An Osbo for families…

Maybe George Osborne has a horrible family, but he certainly seems to be opposed to them, doing all he can to force parents out to work. Perhaps he’s got shares in a nursery? Certainly it’s the nurseries and childminders who are thriving on his watch. Want to stay at home and raise the kids while your partner works? Sorry, Osbo wants you out earning, so you’d better pay someone else to care for them. Lone parent? Osbo says you should pay someone else to fulfill your role. Which makes absolutely no sense at all. Children still need to be raised, so you’re still asking someone to take over that role. Why shouldn’t a parent who wants to fulfill that role do so? Why must everybody farm out their children to, let’s be blunt, second-rate substitutes? Study after study confirms what anyone with half a brain already knew – children need their parents in their early years. Couple that with reports into how paedophile paranoia is forcing nurseries to ban any form of comfort for children in their care and a generation is being raised in an environment devoid of love and nurturing.

From a full employment point of view, it makes no sense. Stay-at-home mums and single mothers who would have been funded by the state to look after their own children are, instead, funded by the state to pay someone else to look after their children. Because those other people, mostly women, are employed to look after children, there is no real change as they could have done the jobs that the mothers are doing. In fact, as many of the stay-at-home mums thrust into the workplace are likely to have qualifications, even if we assume (as unlikely as it is) that all the single mothers fit the stereotype of feckless losers that the government loves to paint, it is probable that they are taking jobs from men and women without family commitments. Why? They don’t want to work, that’s Osborne’s obsession! Why not get the unemployed into work first, then worry about whether anyone else should be working?

Nor does it make any sense from an equality standpoint, despite attempts to couch such policies in feminist rhetoric. For a start, as so often happens in such cases, it’s men telling women how to live, which is hardly the epitome of feminism. Yeah, all those stupid women who mistakenly thought they wanted to raise their own children and that doing so would be best for them need a man to set them straight on what they really want and what is really best for them! Then there is the fact that it is largely women who are employed to replace the (mainly) mothers in the raising of their children. Obviously predicated upon the old masculine nonsense that raising children and doing housework doesn’t count as ‘real’ work and the Capitalist notion that nothing is worth anything unless you paid for it, it makes no sense to shift the work from one woman to another and claim that somehow liberates womankind. If it’s okay for one woman to do the job for a paycheck, why is it somehow wrong for another to do the job out of love? (There’s also a horrible classist element to all this – middle class and wealthy women who don’t need to work are farming their children out to poor women who do in order to make themselves richer…)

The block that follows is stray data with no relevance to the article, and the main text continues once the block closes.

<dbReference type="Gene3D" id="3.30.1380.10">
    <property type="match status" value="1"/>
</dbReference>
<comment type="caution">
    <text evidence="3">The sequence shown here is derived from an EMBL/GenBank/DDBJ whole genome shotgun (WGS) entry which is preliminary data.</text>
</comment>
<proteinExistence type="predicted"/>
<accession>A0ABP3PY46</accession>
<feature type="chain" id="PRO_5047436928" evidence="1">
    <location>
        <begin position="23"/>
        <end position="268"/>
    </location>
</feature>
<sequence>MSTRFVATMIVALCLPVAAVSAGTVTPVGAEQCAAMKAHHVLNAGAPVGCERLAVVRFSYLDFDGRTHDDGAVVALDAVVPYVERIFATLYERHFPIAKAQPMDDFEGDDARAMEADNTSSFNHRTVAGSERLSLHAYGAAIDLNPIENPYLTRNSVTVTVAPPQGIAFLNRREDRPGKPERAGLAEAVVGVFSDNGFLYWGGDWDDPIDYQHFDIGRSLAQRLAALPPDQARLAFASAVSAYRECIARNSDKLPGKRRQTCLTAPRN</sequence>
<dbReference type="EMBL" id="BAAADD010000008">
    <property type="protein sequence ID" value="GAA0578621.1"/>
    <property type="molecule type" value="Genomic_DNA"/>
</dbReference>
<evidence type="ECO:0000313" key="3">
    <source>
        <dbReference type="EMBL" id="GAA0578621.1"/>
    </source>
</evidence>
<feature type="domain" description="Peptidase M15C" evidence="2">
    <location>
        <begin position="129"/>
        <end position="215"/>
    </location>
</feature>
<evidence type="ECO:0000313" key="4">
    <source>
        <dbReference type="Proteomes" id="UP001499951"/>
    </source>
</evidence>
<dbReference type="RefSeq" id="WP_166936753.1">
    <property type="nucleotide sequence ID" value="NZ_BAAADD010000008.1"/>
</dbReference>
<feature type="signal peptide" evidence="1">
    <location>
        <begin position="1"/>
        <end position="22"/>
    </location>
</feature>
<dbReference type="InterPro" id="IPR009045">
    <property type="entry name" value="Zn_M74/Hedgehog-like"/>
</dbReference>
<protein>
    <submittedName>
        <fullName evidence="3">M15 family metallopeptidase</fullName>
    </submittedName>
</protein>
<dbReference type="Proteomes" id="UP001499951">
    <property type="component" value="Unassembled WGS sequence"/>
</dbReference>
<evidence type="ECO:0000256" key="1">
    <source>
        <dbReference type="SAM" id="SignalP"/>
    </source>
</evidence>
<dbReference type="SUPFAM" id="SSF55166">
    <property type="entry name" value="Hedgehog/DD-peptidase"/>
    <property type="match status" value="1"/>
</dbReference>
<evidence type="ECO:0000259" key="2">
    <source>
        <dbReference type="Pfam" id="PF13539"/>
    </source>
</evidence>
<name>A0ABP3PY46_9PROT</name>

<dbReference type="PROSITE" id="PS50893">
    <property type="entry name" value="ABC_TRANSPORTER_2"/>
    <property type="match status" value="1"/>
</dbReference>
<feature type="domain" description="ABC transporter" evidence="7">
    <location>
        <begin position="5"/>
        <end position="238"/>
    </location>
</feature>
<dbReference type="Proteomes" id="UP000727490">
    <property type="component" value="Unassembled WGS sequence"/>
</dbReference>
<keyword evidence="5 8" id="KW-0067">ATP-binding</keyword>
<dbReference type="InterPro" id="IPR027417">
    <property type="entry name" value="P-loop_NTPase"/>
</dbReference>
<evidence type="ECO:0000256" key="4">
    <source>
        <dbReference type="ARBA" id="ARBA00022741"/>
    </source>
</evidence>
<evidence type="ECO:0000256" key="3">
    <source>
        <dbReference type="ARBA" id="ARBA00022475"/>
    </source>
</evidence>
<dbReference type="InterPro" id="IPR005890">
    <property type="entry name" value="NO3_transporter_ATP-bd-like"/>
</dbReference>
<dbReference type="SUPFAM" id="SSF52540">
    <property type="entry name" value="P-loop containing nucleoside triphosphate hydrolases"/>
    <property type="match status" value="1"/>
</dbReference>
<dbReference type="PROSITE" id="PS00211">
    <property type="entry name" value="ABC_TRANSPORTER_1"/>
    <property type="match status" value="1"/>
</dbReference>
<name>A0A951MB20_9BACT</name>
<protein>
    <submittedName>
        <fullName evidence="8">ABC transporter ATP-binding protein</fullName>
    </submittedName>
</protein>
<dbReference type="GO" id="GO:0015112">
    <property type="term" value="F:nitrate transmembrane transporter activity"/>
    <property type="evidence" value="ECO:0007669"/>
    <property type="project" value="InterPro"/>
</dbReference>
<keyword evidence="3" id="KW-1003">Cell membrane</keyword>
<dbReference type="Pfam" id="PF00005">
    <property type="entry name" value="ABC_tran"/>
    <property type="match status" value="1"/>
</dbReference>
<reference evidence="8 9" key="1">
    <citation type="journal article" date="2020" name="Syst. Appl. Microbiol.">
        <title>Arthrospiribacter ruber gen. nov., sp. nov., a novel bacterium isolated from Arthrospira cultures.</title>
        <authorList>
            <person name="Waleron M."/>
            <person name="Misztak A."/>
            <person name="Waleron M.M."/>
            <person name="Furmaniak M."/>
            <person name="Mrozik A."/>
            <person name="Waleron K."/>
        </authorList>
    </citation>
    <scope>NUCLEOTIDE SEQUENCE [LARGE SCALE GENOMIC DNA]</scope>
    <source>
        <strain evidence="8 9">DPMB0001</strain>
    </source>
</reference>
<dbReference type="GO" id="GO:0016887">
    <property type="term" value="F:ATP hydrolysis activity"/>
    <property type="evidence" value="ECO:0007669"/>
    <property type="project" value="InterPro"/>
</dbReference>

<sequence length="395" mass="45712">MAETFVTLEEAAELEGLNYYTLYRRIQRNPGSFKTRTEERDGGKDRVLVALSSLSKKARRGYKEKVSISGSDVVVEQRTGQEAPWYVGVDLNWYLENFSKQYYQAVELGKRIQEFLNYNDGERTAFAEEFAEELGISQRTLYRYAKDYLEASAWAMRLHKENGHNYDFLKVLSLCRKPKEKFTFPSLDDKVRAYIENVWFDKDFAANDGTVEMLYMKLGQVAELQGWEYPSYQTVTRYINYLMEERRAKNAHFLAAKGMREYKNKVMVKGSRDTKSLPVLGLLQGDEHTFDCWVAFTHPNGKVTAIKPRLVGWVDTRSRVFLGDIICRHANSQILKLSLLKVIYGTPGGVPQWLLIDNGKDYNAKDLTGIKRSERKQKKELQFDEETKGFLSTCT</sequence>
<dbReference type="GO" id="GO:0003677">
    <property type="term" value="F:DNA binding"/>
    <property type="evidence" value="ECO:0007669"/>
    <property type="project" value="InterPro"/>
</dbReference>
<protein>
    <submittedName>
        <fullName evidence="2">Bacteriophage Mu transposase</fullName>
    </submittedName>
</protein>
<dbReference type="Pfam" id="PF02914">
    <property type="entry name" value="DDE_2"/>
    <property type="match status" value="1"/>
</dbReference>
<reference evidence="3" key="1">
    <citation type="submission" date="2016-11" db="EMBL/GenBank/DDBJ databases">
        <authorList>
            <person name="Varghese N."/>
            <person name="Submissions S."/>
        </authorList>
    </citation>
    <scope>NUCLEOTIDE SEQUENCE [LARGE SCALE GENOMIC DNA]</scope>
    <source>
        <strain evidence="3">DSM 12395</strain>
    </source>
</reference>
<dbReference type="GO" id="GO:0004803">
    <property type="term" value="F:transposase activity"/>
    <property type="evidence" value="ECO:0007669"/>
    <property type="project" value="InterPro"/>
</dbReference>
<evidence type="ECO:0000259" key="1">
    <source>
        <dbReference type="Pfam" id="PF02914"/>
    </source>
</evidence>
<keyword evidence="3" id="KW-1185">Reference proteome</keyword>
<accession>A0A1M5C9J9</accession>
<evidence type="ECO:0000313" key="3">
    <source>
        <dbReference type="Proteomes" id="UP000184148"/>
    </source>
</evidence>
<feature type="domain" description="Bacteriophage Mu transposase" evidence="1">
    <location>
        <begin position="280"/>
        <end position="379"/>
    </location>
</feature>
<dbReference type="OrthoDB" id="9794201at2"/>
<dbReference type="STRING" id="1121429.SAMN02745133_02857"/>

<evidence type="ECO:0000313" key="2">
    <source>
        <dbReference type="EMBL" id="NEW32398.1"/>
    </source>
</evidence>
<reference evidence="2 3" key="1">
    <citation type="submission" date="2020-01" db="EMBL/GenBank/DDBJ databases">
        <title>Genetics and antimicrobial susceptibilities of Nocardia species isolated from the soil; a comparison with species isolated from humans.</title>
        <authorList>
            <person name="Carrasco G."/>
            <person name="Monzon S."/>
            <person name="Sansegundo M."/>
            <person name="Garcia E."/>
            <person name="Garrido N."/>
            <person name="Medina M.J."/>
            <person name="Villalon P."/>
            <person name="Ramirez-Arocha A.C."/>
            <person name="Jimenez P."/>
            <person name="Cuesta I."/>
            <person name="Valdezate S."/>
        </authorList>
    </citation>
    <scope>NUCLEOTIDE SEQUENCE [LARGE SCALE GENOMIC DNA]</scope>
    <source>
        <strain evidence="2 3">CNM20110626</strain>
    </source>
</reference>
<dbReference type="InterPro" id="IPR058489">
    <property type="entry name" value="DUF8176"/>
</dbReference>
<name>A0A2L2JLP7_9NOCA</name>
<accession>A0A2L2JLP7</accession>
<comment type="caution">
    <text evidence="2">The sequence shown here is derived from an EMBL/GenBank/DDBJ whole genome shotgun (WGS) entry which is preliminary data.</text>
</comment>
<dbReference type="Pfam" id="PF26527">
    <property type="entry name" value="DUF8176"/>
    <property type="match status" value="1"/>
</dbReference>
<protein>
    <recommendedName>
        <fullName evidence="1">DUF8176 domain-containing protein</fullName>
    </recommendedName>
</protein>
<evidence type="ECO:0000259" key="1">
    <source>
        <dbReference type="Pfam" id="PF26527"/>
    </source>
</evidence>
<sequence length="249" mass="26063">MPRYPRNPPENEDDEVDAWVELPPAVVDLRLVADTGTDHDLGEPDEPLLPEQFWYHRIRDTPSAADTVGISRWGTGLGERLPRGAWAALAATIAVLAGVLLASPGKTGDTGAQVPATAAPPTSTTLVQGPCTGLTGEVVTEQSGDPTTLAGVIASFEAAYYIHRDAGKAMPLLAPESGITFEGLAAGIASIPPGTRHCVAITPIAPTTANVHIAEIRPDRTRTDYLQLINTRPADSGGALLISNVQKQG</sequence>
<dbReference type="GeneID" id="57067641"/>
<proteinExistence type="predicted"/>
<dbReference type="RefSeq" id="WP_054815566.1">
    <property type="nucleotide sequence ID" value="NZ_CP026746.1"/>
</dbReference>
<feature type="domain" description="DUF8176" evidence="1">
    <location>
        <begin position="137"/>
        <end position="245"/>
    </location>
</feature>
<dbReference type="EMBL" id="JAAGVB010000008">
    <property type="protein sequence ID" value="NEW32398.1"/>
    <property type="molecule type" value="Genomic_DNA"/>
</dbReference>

Worst of all, when Osborne declares that choosing to remain at home to raise your children is a ‘lifestyle choice’ and does his darnedest to make those women change their minds, a smokescreen is created that conceals the fact that when a woman with a well-off or wealthy husband chooses to go back to work rather than raise her children she’s also making a lifestyle choice that is denied to those women married to poorly-paid or unemployed man and to the impoverished single mothers who are forced to work if they wish to attain a decent standard of living for their children. Rather than punish those families willing to sacrifice a little of their prosperity to do right by their children, why not do something to help those families currently without that option to be able to make the same decision?

It is time we had true equality, where women (and, indeed, men, who might be better placed in a relationship to be a stay-at-home dad) can make a personal choice about how to raise their children without being dictated to by government and preferably not even by circumstance. Different people have different views about raising children that will see them returning to part or full-time employment at different stages of their children’s lives. Society should be attempting to accommodate them in their decisions, not enforcing the prescriptive views of one section upon the whole.


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